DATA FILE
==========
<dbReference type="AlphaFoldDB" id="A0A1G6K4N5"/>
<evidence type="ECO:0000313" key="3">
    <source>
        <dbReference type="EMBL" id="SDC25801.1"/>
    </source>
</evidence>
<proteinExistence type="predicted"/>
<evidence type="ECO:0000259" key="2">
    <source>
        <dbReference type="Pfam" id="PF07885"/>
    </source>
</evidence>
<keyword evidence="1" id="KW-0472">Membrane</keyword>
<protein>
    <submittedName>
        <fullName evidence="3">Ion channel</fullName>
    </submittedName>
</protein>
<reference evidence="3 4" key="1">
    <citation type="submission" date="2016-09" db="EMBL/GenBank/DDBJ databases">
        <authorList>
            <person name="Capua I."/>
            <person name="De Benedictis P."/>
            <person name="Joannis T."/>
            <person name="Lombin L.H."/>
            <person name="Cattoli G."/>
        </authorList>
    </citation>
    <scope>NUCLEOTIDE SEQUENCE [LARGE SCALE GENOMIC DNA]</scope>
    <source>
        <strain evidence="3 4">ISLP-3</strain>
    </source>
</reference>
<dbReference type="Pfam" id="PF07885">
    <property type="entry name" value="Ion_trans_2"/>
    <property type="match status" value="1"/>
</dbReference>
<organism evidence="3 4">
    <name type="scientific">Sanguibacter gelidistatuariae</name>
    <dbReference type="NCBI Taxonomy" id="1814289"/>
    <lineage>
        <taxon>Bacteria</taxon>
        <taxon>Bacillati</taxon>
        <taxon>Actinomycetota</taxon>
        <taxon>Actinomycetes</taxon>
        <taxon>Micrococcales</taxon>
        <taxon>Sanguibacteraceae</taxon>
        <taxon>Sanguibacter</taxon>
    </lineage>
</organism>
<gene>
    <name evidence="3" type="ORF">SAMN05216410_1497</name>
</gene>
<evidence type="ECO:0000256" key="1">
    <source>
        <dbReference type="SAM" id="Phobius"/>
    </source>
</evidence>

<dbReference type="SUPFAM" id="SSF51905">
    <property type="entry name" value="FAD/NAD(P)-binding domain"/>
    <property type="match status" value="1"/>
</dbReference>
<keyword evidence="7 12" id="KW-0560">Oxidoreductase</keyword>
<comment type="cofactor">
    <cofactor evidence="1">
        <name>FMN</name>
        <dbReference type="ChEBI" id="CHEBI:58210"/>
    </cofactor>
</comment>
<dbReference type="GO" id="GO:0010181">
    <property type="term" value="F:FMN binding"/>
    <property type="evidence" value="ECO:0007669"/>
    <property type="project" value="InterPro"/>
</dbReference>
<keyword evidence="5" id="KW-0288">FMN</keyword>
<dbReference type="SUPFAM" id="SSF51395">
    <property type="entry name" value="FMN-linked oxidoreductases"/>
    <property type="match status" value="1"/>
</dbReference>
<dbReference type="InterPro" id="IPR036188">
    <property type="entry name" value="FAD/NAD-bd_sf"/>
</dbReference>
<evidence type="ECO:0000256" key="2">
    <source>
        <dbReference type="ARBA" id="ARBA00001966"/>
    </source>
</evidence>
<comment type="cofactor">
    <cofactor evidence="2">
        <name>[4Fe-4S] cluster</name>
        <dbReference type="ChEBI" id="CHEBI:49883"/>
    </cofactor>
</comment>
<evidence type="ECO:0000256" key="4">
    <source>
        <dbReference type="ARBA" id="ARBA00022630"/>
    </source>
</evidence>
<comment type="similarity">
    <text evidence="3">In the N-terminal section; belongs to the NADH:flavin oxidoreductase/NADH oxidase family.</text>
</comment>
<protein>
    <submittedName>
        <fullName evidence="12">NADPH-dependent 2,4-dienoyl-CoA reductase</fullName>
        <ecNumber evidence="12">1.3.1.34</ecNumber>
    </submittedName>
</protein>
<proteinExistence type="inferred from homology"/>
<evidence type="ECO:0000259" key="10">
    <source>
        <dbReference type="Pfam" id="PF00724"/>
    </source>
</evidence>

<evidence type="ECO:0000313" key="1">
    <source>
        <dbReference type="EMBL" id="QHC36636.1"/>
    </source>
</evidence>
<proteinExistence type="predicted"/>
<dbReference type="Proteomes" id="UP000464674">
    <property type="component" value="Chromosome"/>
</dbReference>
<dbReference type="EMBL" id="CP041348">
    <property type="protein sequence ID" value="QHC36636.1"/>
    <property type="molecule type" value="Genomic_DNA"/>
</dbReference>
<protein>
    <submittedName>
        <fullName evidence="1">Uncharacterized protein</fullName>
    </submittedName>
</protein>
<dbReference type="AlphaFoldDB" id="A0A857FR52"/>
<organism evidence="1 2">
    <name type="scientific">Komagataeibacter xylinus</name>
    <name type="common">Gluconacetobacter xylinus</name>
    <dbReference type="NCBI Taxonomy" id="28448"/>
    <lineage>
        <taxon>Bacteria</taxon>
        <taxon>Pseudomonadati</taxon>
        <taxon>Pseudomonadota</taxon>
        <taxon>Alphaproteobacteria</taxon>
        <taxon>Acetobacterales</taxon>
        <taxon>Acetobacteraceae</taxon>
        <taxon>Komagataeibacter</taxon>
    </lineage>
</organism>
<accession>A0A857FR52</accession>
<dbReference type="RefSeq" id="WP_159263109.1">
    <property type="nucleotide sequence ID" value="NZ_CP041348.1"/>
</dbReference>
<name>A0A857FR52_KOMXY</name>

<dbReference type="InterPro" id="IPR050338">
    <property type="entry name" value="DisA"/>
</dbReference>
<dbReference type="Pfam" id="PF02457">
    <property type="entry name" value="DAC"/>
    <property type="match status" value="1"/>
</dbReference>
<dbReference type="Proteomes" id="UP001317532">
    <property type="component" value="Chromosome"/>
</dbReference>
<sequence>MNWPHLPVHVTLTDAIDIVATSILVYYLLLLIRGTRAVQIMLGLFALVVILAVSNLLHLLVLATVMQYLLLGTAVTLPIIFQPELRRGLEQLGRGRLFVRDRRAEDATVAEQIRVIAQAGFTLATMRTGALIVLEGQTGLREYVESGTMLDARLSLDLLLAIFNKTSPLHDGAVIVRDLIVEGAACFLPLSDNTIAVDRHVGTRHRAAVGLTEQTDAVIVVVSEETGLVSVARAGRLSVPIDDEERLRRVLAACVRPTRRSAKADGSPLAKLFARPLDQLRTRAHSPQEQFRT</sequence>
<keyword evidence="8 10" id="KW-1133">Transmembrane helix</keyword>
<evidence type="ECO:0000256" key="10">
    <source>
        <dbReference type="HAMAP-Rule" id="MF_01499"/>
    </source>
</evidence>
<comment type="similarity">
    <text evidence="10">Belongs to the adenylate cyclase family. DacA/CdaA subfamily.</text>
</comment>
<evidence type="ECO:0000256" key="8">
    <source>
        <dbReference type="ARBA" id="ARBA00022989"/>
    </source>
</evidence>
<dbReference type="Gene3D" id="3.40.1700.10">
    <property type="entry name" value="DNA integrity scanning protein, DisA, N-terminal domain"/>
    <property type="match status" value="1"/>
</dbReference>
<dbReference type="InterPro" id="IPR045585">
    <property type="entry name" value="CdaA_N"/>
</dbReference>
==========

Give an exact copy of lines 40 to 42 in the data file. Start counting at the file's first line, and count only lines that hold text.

    <dbReference type="NCBI Taxonomy" id="1814289"/>
    <lineage>
        <taxon>Bacteria</taxon>